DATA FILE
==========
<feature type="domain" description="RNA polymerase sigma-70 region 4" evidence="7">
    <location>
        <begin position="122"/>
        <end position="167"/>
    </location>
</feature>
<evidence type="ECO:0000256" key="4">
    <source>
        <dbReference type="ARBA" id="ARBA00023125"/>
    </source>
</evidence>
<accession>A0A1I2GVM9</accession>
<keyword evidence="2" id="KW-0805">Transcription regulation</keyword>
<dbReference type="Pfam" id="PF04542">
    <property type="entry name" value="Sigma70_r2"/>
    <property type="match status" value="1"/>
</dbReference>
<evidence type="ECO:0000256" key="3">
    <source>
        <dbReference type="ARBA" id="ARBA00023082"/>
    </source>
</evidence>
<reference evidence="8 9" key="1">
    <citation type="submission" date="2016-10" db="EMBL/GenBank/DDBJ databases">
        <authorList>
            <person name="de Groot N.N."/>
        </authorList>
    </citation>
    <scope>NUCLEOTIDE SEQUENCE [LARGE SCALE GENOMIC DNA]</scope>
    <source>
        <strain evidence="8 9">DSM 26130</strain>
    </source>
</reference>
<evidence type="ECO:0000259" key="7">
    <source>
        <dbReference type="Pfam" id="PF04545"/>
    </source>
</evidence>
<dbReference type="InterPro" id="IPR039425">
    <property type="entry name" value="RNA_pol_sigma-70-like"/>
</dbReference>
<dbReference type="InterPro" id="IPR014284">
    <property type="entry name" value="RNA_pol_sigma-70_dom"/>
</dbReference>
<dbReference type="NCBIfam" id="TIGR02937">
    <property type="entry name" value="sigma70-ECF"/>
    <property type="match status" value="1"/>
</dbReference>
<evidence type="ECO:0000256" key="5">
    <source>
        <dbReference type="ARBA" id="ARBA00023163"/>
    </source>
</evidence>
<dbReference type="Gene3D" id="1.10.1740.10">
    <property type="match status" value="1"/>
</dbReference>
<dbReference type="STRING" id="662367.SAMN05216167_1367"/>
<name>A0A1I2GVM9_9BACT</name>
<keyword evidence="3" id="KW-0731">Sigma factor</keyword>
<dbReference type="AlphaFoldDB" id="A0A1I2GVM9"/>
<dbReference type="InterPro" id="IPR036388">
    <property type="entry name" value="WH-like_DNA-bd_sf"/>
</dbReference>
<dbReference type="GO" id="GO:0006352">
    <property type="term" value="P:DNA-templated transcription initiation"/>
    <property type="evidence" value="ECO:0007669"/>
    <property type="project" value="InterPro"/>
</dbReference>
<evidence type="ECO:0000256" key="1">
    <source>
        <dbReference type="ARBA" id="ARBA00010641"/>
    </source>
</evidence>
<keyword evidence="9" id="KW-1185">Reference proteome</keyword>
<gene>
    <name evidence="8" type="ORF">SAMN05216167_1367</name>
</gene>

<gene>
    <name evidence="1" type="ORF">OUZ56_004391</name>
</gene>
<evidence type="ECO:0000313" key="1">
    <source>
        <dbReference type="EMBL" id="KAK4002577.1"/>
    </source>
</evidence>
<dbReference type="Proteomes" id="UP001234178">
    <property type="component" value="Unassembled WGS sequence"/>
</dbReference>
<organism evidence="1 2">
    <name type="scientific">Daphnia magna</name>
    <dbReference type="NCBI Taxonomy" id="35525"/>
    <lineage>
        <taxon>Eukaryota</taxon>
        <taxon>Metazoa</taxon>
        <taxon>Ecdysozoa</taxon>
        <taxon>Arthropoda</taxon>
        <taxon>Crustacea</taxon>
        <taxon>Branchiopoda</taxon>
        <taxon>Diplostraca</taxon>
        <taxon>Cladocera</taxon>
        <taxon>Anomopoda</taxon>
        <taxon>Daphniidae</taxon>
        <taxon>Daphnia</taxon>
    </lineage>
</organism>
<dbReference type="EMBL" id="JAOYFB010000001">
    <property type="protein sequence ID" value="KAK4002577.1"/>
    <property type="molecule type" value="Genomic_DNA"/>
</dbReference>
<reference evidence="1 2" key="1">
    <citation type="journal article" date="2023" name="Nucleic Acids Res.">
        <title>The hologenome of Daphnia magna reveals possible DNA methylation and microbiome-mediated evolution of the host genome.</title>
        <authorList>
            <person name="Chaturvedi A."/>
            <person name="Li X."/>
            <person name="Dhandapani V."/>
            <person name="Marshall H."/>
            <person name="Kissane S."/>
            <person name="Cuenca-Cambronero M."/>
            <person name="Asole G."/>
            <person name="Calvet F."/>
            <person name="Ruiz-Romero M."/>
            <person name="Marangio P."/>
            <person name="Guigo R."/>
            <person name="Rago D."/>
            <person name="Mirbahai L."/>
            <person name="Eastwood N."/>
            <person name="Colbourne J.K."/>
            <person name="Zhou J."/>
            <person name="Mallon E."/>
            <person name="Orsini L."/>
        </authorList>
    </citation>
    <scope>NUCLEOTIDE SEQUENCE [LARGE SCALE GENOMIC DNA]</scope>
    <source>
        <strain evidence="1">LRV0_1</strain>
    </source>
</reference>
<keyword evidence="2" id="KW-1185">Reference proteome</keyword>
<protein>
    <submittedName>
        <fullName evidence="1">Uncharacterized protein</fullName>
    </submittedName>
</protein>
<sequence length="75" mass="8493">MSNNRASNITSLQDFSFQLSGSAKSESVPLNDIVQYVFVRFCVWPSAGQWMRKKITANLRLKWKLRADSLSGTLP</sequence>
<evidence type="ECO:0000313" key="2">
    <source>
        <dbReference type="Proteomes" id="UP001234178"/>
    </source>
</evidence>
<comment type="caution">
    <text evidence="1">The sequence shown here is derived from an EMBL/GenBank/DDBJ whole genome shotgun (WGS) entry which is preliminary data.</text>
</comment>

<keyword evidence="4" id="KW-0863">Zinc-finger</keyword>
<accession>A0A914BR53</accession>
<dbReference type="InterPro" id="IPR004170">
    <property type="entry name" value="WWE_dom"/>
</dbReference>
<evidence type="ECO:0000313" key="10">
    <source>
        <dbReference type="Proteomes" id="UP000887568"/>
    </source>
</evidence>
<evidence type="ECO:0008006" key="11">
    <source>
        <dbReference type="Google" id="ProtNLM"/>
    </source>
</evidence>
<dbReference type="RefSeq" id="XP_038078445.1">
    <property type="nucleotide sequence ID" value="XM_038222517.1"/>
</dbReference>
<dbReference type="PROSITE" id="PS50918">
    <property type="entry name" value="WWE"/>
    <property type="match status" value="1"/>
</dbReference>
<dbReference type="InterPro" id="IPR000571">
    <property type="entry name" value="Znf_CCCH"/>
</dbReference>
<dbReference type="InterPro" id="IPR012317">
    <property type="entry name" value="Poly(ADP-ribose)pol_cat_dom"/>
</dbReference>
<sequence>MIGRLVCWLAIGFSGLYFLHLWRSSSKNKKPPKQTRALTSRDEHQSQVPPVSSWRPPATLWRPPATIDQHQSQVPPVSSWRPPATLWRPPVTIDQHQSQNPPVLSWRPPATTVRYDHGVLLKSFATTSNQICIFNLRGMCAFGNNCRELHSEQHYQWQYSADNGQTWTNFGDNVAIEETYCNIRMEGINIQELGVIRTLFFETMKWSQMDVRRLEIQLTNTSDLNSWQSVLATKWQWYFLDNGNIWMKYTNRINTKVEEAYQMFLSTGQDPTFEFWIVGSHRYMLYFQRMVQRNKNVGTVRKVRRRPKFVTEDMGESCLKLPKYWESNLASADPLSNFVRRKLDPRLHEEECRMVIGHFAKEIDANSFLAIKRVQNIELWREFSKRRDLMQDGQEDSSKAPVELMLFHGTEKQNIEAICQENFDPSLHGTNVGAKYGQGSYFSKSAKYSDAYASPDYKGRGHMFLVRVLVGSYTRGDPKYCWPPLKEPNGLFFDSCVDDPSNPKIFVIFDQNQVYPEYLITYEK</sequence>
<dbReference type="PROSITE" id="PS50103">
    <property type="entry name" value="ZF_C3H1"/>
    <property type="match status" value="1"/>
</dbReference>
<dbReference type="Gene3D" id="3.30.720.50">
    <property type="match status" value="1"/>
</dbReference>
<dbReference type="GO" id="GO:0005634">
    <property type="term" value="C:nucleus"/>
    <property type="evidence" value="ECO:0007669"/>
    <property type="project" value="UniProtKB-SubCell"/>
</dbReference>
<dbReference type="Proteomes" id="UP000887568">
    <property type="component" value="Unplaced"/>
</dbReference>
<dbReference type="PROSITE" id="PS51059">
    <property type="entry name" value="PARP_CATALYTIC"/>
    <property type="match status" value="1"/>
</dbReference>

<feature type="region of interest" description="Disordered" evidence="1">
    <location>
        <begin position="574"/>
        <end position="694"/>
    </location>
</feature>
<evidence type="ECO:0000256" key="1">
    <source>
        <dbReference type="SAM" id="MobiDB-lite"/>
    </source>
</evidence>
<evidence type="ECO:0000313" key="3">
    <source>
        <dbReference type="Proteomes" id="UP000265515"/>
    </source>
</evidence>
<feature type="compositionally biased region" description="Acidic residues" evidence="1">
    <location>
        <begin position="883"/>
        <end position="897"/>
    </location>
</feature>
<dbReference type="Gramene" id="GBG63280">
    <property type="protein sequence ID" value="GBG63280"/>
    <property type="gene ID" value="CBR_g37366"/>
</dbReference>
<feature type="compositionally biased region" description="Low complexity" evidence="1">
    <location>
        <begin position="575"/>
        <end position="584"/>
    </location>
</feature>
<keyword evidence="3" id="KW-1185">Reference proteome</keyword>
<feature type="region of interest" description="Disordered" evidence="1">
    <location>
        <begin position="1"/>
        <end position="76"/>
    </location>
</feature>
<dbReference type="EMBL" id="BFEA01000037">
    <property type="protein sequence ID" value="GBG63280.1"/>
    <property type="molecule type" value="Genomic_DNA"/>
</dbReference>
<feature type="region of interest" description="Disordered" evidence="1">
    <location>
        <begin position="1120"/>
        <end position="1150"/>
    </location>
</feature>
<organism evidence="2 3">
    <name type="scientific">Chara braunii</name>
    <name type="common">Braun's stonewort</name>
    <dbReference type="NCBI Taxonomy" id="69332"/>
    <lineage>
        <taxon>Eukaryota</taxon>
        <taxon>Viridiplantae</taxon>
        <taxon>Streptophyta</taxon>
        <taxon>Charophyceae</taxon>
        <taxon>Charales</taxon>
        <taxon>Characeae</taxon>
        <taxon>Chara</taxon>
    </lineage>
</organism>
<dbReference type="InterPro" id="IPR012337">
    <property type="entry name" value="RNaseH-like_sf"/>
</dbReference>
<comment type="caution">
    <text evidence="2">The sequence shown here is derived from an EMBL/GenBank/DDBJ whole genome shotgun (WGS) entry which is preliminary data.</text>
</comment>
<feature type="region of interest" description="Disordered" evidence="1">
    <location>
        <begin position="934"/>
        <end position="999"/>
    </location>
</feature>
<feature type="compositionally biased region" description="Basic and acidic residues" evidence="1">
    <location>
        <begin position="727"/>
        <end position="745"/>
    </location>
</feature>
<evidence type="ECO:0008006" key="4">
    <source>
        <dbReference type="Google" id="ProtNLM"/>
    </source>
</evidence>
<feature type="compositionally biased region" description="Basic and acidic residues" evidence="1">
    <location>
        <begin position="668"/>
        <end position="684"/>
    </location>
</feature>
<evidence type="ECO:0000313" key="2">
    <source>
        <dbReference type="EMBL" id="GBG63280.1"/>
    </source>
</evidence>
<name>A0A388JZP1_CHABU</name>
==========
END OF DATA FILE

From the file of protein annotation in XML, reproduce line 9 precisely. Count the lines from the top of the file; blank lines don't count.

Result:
        <dbReference type="ARBA" id="ARBA00023125"/>